Today I answered two questions related to post processing:
Q1: "I've been in digital photography as a hobby for about 1 1/2 years. I use Lightroom 5 for post processing. I don't alter my photos much, just giving them that little extra look. Some friend say that I could do more in Photoshop CS6. Do you think it is worth spending the money?" Jean-Guy G
A: "Bonjour Jean-Guy! In my opinion you'd be better off going on mini photo trip rather than investing in CS6! Unless you want to get into some heavy duty portrait retouching or work with layers all day, there is not much CS6 will do for you that LR5 can't. Even if you want to use PS tools not available in LR5, all you need is PS Elements for under $100 and I can guarantee you that it will be much more that you'll ever use! This will save you a few hundred dollars that you can spend on a trip, a photo workshop or even a new lens! My 2 cents, I hope it helps!"
Q2 : "What is the percentage of photos you need to post edit ? I work very hard NOT to need post editing..."
A: "Thanks for your question. For my commercial work: I import my RAW files into LR5. If some major work is needed (adding fire in a fireplace, or landscape around a building for example) then I send it out to my local Photoshop guy. That's all he does and he does it right. I would hate every minute of the process, I'm a photographer, not a retoucher, and I want to keep it that way!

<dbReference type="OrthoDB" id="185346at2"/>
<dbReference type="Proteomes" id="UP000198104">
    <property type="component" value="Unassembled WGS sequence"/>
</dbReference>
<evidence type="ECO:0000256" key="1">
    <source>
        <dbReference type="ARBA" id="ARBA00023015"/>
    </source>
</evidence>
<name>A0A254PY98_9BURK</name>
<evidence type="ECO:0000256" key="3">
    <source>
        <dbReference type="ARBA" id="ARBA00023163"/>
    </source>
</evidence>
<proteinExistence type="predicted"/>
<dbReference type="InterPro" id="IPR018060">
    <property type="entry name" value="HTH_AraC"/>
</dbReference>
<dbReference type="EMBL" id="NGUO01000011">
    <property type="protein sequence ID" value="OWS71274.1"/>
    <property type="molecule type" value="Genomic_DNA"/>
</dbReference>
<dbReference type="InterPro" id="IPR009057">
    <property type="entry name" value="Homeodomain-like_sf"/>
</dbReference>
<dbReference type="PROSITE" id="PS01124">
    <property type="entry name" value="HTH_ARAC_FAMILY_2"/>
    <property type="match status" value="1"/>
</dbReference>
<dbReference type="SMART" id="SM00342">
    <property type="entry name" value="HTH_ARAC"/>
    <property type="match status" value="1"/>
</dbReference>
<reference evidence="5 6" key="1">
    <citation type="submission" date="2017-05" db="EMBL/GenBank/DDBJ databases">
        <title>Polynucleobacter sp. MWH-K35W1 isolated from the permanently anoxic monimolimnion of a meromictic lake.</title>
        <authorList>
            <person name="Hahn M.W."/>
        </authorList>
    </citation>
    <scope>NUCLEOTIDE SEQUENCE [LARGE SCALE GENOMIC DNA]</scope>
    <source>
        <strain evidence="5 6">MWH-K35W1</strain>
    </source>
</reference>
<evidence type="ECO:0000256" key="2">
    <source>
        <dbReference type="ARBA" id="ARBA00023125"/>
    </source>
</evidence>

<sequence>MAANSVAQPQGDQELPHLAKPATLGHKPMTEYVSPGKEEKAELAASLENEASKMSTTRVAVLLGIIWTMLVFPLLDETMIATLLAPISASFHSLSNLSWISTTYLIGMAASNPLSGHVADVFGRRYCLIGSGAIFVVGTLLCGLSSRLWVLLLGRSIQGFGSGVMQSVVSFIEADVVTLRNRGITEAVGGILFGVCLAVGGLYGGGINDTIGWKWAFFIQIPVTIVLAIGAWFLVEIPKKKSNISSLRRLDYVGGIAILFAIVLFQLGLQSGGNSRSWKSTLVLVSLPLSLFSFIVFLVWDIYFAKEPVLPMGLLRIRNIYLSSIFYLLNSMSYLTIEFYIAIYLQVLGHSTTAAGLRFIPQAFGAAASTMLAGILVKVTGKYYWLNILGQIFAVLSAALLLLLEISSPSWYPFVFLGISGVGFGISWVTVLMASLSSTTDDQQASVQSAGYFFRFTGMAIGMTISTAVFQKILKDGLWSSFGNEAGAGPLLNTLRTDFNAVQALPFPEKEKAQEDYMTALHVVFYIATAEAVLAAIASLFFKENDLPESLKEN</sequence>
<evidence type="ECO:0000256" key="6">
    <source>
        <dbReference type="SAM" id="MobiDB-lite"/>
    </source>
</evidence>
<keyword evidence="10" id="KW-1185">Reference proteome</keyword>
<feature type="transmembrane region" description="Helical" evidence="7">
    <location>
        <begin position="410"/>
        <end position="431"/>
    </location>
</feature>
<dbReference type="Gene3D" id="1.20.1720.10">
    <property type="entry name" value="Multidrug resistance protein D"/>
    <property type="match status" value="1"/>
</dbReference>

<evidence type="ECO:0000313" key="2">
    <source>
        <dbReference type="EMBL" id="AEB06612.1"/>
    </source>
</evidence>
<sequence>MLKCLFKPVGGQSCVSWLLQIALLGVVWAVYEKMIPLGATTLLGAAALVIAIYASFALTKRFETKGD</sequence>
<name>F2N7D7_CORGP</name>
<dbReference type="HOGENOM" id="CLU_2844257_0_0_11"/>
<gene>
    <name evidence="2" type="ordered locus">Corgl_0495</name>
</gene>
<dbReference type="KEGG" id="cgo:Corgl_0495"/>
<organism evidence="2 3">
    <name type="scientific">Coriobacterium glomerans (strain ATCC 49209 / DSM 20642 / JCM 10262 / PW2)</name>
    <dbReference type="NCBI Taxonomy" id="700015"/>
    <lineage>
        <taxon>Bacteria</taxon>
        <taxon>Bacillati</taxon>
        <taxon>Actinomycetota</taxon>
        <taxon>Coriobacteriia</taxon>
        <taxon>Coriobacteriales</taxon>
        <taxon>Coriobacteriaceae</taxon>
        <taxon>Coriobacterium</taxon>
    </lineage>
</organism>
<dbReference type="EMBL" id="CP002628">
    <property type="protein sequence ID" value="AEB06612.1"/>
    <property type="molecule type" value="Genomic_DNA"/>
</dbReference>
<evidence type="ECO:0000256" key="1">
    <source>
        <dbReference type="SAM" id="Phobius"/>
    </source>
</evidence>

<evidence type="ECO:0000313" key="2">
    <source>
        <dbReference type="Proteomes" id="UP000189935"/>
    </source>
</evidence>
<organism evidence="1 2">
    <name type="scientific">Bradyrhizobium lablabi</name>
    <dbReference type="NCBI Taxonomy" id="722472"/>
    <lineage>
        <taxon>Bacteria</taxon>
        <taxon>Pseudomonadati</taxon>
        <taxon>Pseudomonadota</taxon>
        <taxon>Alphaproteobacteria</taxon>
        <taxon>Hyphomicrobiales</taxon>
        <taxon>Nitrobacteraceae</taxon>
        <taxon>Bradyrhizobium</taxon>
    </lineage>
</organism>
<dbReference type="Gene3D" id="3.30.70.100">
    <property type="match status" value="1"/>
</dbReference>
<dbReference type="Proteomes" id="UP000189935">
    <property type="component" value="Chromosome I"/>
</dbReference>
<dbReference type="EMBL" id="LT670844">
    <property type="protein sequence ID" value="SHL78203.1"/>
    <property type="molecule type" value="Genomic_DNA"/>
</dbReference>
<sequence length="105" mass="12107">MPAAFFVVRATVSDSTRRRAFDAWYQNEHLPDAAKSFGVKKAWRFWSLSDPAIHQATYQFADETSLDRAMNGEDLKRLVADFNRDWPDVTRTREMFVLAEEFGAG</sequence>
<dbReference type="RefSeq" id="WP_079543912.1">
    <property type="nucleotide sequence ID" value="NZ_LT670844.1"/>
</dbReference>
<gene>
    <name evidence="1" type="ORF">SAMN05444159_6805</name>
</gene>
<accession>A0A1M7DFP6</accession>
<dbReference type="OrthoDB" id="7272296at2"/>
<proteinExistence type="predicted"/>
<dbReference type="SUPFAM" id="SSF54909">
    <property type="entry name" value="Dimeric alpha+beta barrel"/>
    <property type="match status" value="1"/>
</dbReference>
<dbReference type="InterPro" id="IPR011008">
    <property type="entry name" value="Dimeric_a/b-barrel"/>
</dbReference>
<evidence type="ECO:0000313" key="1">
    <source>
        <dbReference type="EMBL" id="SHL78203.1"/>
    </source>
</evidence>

For my personal work: I import all my RAW images into LR5. I quickly weed through the ones I don't want to keep then I adjust a few sliders. B&W conversion a lot of the time, contrast. etc. I don't use presets. Generally a few seconds per picture is enough, especially for street photography. A little bit longer if it's a landscape for example. I try to get it right in camera, saves me time! Post processing is a wonderful thing and we have some very powerful tools that can my great images even better. But the fact remains that if it's not a good picture to start, there is no amount of post processing that is going to turn it into a great photograph!"
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